SIR – Re the article in the T&A on August 28 in reference to Green Lane Primary School. When I was a young child in the early 1940s, I remember the wonderful smells coming from the kitchens at the bottom yard at Green Lane.
We kids used to see large containers being put into vans, these were the meals being sent out to other schools, and there were quite a lot.
I also remember attending Drummond Road Upper School in my early teens, we got our free meals at a chapel building round the corner from the school.
These meals were a Godsend to us children, things were very hard for poorer families with children, I often wonder how we survived.
Mum had a very large cooking pot and in this would go bones from the butchers and any veg she could scrounge, added to this was barley.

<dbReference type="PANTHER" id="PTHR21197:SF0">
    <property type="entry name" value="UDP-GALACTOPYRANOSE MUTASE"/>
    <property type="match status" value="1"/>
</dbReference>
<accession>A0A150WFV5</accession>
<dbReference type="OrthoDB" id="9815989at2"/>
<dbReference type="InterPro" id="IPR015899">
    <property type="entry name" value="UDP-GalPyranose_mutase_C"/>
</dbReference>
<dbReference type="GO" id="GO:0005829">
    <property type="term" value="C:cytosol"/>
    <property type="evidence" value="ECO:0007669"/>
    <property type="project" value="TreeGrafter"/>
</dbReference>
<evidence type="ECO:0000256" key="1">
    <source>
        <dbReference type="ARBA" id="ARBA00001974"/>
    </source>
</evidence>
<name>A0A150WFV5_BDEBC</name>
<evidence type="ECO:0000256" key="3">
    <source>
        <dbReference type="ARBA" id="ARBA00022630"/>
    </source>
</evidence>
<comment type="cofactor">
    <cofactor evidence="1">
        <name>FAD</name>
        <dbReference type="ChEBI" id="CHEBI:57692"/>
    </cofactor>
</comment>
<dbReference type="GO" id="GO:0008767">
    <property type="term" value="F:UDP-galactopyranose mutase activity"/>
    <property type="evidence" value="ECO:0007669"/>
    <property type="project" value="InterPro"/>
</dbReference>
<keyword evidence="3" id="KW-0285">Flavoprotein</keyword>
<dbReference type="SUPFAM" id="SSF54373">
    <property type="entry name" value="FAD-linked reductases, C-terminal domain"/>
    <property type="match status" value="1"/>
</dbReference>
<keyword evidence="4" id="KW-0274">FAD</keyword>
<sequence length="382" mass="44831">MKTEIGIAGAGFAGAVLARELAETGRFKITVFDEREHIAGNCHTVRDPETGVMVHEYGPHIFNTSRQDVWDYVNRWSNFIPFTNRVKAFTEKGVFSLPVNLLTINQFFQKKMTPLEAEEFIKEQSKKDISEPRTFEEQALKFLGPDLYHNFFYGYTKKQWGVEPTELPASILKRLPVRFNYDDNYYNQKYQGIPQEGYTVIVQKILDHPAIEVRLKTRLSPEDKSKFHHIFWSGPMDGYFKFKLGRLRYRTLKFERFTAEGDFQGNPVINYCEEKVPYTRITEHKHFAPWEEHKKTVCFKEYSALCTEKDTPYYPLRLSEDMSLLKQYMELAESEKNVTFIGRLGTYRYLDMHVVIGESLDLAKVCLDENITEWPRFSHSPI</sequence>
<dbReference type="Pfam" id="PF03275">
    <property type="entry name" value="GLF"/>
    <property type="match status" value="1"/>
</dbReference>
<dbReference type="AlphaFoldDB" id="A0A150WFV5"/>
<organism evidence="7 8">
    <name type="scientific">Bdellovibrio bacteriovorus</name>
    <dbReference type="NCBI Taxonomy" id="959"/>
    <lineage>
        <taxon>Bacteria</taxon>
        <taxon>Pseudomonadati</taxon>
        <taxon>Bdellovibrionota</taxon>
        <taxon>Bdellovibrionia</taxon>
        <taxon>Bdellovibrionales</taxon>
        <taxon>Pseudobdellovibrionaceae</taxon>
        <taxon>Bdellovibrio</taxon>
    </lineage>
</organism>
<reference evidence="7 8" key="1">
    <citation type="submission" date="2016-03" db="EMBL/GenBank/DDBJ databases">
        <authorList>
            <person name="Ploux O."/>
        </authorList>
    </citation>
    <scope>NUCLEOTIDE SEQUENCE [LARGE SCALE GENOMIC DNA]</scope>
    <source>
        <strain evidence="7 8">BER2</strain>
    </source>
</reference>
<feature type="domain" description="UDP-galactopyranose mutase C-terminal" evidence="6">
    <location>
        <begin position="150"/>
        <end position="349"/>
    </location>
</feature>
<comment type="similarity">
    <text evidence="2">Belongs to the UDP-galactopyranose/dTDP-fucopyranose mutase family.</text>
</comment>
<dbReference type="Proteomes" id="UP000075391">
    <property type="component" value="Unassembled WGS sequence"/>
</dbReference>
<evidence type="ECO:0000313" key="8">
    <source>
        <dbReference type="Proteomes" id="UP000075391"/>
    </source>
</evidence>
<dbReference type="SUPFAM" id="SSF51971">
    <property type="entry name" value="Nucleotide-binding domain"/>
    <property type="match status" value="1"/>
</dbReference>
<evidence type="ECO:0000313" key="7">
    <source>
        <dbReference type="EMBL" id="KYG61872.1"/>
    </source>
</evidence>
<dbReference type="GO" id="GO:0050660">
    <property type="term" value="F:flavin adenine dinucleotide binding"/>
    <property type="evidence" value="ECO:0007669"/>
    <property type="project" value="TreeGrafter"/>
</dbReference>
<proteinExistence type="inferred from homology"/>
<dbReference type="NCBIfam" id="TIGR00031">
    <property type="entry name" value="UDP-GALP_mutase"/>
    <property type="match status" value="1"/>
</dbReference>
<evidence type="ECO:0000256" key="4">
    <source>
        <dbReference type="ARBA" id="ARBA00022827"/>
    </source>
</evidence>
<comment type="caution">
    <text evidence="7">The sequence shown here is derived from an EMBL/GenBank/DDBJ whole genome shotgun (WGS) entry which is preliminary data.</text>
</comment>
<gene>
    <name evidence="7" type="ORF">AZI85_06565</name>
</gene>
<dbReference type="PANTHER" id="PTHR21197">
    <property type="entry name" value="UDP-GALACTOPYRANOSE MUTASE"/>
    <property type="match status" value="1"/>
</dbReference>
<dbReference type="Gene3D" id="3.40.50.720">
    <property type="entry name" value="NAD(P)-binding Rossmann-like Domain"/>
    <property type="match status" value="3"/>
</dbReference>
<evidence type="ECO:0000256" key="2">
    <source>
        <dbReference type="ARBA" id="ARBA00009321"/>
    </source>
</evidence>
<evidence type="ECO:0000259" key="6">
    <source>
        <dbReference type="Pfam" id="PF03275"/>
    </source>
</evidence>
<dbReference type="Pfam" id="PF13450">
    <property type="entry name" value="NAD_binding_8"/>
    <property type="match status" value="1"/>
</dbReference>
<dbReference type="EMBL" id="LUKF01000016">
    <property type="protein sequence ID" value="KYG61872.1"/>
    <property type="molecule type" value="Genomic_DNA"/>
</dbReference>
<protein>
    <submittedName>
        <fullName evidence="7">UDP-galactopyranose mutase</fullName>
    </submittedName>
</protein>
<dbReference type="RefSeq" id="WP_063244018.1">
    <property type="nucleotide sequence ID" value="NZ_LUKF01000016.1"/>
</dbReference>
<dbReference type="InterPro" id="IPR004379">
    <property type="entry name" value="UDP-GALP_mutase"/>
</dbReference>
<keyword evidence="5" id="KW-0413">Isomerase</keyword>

The pot would be topped up with veg on a daily basis and would last many days.
We didn’t have fridges, freezers or any of today’s mod cons or posh furniture like many today, but I never thought I would live to see children starving in this day and age.
Does nobody make their own meals anymore? It’s heartbreaking to read and hear that some children are starving in Great Britain.
Catherine Alderson, St Margaret’s Avenue, Bradford